In the Mix

Ho’onu’a not done performing yet

May 5th, 2011

Photos by Jason Genegabus /

Christian Yrizarry performs on stage at the Waikiki Shell during last month's "Mayjah Rayjah" concert. It was the second time since Sept. 2006 that Ho'onu'a had performed together.

One of the big highlights of last month's "Mayjah Rayjah" concert at the Waikiki Shell was the return of Ho'onu'a to the stage for the first time in nearly five years.

The duo, comprised of Christian Yrizarry and Jared Keo, met as students at the University of San Diego back in the mid-1990's. The two were football players in college, yet had time to kick back with musical instruments and kanikapila just like generations of college kids from Hawaii did before (and after) them.

Christian Yrizarry, left, and Jared Keo are Ho'onu'a. (Star-Advertiser photo by Jason Genegabus)

The difference between them and everyone else is that Yrizarry and Keo were able to parlay their hobby into an actual recording career. Ho'onu'a enjoyed a few years of success, releasing multiple albums and touring frequently up and down the west coast college luau circuit.

In 2006, however, the two decided to part ways, with Keo focusing more on his career as a financial consultant and Yrizarry opting to stick with music full-time. Yrizarry went on to form the group Beach 5, which he continues to front today.

Last month's "Mayjah Rayjah" concerts on the Big Island and Oahu was the first time the two had been back on stage in front of a crowd together in a while, but Keo said there wasn't too much to be worried about.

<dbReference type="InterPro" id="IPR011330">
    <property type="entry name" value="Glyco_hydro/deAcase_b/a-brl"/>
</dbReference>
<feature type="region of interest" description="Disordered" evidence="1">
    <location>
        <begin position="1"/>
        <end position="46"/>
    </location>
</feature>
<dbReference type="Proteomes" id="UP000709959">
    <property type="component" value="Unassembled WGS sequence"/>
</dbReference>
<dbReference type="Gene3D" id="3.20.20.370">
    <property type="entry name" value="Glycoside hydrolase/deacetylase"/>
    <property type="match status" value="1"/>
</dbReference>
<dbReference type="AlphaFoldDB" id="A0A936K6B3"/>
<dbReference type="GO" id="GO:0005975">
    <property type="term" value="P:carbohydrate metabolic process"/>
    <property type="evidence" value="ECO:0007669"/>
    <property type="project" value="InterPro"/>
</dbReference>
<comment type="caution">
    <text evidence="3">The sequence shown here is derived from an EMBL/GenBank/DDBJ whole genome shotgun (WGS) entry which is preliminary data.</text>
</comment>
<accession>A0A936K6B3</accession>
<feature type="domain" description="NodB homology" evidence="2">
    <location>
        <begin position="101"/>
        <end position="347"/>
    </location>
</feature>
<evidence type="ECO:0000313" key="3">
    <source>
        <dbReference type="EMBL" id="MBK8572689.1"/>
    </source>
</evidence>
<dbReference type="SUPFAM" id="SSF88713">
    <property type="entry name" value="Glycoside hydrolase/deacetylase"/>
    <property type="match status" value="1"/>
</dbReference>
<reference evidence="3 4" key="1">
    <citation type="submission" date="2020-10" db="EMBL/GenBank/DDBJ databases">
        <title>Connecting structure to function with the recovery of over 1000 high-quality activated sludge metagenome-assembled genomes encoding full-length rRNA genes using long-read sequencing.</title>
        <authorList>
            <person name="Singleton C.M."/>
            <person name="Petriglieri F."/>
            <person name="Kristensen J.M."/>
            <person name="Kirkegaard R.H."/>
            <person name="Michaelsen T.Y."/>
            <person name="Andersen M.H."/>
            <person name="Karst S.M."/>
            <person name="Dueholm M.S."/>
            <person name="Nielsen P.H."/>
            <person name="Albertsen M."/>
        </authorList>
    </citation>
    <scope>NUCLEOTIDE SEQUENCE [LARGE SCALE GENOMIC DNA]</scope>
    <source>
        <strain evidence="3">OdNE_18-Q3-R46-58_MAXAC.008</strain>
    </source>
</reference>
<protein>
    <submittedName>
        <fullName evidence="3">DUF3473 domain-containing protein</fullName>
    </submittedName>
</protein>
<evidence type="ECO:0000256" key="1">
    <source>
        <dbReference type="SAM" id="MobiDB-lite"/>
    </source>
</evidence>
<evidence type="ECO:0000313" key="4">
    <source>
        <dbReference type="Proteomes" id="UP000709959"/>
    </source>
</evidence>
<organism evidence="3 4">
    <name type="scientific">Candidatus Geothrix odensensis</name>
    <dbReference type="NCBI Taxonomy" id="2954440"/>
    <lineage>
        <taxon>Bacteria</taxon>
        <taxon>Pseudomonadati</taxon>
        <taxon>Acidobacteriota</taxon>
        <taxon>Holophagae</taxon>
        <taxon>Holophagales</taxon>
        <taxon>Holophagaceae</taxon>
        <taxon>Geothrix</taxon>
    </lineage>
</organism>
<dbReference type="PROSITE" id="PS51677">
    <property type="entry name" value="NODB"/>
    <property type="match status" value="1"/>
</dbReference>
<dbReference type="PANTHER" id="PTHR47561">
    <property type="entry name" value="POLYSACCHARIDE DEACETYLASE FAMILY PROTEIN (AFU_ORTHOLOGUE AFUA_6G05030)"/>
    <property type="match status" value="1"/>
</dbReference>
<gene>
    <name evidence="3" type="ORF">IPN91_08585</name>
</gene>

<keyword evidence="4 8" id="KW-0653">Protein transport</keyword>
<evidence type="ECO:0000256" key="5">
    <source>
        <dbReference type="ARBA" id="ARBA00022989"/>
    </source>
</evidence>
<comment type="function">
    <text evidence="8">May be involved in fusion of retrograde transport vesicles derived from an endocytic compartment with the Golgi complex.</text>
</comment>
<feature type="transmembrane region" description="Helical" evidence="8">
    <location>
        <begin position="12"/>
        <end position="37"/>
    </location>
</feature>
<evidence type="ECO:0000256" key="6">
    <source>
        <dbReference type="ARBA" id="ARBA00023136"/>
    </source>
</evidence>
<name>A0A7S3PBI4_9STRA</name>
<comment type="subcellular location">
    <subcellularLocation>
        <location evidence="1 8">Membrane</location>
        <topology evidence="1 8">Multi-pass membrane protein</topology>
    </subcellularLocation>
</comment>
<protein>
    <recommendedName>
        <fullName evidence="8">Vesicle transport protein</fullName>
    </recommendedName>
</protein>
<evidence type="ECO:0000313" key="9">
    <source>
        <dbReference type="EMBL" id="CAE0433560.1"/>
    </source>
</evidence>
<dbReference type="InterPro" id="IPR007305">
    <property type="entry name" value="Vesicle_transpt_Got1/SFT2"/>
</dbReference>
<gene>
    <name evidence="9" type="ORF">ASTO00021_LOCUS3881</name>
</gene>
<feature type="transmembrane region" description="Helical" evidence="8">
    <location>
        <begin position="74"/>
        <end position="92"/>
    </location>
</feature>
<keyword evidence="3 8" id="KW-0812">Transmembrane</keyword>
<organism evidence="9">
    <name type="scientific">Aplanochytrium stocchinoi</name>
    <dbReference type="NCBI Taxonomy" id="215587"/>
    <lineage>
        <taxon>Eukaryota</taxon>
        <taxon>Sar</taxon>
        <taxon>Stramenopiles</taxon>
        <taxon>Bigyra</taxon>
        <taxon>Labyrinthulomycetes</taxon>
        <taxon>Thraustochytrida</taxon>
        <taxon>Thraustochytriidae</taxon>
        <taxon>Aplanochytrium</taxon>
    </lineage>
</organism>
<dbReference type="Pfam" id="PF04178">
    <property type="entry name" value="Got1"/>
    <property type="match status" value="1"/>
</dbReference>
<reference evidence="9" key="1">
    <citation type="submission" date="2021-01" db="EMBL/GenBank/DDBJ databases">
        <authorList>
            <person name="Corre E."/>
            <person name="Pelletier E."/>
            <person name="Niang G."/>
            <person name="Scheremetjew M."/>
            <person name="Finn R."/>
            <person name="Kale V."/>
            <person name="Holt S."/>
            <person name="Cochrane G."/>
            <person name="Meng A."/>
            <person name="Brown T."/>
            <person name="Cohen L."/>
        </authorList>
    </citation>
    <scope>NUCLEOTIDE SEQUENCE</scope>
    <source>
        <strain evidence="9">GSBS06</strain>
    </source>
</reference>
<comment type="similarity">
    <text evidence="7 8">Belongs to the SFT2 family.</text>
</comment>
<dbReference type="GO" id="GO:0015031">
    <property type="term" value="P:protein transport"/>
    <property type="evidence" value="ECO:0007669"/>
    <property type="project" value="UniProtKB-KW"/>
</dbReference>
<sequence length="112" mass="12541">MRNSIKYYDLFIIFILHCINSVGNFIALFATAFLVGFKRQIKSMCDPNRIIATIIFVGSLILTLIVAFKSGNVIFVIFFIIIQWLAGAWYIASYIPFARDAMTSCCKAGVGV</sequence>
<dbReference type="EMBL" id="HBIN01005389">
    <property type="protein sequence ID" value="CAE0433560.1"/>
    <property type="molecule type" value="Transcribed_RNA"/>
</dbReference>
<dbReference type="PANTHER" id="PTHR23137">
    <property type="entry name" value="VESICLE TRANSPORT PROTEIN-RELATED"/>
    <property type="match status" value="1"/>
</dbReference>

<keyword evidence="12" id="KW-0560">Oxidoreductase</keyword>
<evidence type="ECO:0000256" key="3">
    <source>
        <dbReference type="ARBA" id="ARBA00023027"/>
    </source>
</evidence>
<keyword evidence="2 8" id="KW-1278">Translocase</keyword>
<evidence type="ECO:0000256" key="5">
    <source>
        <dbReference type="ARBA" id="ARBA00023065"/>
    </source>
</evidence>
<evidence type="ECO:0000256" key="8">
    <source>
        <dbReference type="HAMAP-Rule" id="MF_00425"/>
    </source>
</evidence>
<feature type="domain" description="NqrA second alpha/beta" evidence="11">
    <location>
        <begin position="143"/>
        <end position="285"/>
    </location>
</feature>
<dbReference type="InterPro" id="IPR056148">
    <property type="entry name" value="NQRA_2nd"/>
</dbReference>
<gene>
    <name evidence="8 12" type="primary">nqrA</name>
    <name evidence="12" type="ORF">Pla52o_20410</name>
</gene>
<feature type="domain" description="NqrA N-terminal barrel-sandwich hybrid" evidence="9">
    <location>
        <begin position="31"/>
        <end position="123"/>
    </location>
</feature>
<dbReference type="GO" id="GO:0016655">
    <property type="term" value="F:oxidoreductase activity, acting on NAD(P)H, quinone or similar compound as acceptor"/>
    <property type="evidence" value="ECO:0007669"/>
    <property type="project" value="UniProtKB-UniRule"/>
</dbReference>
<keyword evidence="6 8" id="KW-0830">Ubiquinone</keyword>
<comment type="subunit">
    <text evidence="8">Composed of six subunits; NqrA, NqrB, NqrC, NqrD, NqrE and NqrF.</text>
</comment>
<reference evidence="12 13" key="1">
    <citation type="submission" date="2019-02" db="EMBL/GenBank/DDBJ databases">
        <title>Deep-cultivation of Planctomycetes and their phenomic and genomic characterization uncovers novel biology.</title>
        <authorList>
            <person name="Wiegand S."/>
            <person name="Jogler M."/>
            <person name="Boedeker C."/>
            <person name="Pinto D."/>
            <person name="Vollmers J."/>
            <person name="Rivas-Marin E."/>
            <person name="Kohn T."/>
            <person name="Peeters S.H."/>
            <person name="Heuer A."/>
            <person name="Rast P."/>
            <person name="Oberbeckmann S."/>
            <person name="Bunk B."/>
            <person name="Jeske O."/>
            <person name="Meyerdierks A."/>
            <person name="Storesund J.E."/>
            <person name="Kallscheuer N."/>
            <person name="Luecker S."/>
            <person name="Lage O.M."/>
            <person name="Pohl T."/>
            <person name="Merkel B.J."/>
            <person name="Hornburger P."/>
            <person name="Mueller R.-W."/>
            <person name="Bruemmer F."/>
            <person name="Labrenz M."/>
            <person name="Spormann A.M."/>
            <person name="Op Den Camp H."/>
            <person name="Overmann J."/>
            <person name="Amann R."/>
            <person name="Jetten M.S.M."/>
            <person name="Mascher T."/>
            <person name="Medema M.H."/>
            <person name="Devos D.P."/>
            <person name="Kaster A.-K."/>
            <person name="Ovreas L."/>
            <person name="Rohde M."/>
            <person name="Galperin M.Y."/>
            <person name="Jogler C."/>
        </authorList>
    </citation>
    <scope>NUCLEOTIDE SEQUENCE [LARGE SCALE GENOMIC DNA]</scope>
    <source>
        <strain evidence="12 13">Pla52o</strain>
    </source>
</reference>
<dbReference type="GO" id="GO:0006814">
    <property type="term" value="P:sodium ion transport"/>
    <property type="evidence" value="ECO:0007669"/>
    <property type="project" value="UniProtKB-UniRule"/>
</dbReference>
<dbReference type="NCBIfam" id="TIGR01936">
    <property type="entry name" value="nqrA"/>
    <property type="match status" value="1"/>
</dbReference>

Keo and Yrizarry on stage together at the Waikiki Shell. They were joined at one point by members of Natural Vibrations. (Star-Advertiser photo by Jason Genegabus)

"It felt just like riding a bike," he said backstage at the Waikiki Shell last month before Ho'onu'a performed. "The feeling (on the Big Island) was good, the vibe was good, the crowd was good."

Keo moved to Utah last summer with his wife, who gave birth three months ago to twins. Between his growing family and work obligations, there isn't much time for music these days.

"My music is a guitar and a ukulele in my music room at home, and I sing in my ward choir at church," Keo said. "My wife, she really wanted to move there for a while. And she went back to school.

"So it was kind of one of those things that happened, but it's all good."

When "Mayjah Rayjah" promoter Raymond Ho, Jr. got in touch to gauge their feelings on a reunion, it didn't take much for Yrizarry and Keo to get on board with his plans. But while the gig was billed as a "final set" for the duo, both guys weren't exactly interested in calling it quits just yet.

Ho'onu'a poses for a picture with members of Rebel Souljahz and Natural Vibrations backstage at the Waikiki Shell. (Star-Advertiser photo by Jason Genegabus)

"Basically, what it boils down to is that nothing is finalized yet," said Yrizarry. "Whether there will be more shows or not, the door is open. As long as we have fun, it works out with everyone's schedule and there's a demand, we'll do it.

"It's for us to have fun and for our fans to get another taste. They've been so loyal for all these years."

Keo added that there is still a demand for their music on the mainland, and with his new home in Utah, opportunities may arise for Ho'onu'a to keep on playing shows outside of Hawaii in the months and years to come.

"Bottom line is, if you really think about it, we really did a lot of touring on the West Coast, the luau circuit. A lot of those people are in their late 20's now and are still on the mainland. It's such a huge market, not only for Hawaiians, but all Polynesians."

Added Yrizarry: "A lot of our fans have grown older, but there's also a whole new generation of kids who saw us for the first time.

"Should everything line up, then if can, can."


Jason Genegabus is Entertainment Editor/Online at the Honolulu Star-Advertiser and has covered the local nightlife, music, bar and entertainment scenes since 2001. Contact him via email at

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